Sunday was my birthday, and I got to spend it holding the hand of my beautiful dad. The following day, yesterday, he slipped peacefully away surrounded by people who love him. He was larger than life, with a voice that was warm and rich and full of magic. He lived 86 adventure-packed years, the last 58 of them married to my mom. He was a pro ball player (a 'Roughie'), a ski racer, a coach of almost everything, but above all a family man. He was always there for all of us; would quit a job if it created a conflict with some event we wanted him at, would drive across the country to pick us up at the drop of a hat if we needed him to (not theoretic, factual). He loved his wife, his kids and his grandkids to a fault, and we loved him back with the same ferocity.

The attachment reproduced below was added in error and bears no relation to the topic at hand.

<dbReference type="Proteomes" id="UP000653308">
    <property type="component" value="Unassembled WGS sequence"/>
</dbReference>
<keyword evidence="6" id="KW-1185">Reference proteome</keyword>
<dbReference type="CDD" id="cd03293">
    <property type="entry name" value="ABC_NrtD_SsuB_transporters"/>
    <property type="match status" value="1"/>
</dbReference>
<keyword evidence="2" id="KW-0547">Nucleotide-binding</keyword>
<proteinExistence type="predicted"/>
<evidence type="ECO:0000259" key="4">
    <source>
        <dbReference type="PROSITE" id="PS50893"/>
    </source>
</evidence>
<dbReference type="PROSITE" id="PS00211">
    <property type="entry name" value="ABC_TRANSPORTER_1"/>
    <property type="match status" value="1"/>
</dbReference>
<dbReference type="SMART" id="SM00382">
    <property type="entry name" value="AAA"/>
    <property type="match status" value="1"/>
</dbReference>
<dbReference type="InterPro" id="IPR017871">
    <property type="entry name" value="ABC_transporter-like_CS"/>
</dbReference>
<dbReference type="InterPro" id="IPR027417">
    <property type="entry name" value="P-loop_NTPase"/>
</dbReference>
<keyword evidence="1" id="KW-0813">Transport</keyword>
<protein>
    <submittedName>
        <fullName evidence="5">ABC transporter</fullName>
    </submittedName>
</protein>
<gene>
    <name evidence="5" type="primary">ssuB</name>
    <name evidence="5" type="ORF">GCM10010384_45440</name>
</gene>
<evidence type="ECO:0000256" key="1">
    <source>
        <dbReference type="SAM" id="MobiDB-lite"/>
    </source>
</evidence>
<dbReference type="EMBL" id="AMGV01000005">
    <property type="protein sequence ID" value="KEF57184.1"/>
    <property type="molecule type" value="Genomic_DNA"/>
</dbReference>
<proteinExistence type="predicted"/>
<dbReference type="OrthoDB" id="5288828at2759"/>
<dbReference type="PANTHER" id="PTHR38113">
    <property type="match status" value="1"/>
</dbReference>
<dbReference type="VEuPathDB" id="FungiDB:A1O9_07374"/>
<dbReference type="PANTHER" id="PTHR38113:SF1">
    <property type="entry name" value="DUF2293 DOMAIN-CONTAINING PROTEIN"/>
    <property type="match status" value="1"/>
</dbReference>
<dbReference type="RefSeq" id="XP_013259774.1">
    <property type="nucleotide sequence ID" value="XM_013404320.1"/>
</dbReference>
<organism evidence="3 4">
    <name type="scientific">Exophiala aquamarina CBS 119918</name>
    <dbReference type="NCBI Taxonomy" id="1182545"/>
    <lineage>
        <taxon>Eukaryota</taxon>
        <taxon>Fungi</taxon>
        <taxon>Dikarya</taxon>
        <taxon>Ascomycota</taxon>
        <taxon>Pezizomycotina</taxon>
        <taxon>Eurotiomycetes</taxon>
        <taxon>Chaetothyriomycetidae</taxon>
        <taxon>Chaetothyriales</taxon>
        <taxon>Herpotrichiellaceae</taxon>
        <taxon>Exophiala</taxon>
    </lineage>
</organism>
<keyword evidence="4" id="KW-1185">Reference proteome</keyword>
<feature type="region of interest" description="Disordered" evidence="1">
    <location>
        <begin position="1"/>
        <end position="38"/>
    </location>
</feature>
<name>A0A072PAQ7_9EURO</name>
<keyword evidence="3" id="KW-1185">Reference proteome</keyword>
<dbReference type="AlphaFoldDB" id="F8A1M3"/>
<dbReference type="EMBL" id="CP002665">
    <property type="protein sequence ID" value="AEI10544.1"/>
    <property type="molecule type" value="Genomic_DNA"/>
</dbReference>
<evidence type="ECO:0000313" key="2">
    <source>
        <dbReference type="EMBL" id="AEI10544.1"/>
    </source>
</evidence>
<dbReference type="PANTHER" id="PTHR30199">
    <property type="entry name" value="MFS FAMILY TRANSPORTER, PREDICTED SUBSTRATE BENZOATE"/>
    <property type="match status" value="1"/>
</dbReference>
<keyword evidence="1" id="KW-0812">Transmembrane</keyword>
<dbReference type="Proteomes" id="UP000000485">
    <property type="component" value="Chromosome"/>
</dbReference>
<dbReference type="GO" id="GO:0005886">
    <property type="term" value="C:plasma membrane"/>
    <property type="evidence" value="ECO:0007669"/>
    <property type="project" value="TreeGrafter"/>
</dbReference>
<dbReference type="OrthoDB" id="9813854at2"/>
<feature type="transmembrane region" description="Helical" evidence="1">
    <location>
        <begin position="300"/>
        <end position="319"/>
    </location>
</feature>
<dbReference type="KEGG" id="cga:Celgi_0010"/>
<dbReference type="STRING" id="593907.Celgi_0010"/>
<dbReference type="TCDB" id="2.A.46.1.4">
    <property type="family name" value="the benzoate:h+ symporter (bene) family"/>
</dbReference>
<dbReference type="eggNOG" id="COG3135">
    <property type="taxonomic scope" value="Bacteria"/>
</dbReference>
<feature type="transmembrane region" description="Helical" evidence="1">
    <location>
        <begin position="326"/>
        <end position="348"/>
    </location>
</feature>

It's hard saying good-bye, but what I think makes it easier is the fact that he left nothing on the table. There's no void he forgot to fill for us, no question about how he felt, no lingering need to resolve something or have him acknowledge or offer support. He was there for us full stop. He thought we could do anything, and he'd tell anyone who stopped long enough to listen. He kept his dignity in his illness, and even on his very last day, after a panicked ambulance ride back to the hospital, he took the time to give a warm sympathetic smile to the nurse trying to take a blood sample from his failing veins.
He was a great man, and the best dad ever.
I did this sketch of him during the 'every day in may' challenge. I thought many times of sketching him in this past month as he lay in his hospital bed (he was still beautiful even then), but that would have involved letting go of his hand, which I was not prepared to do.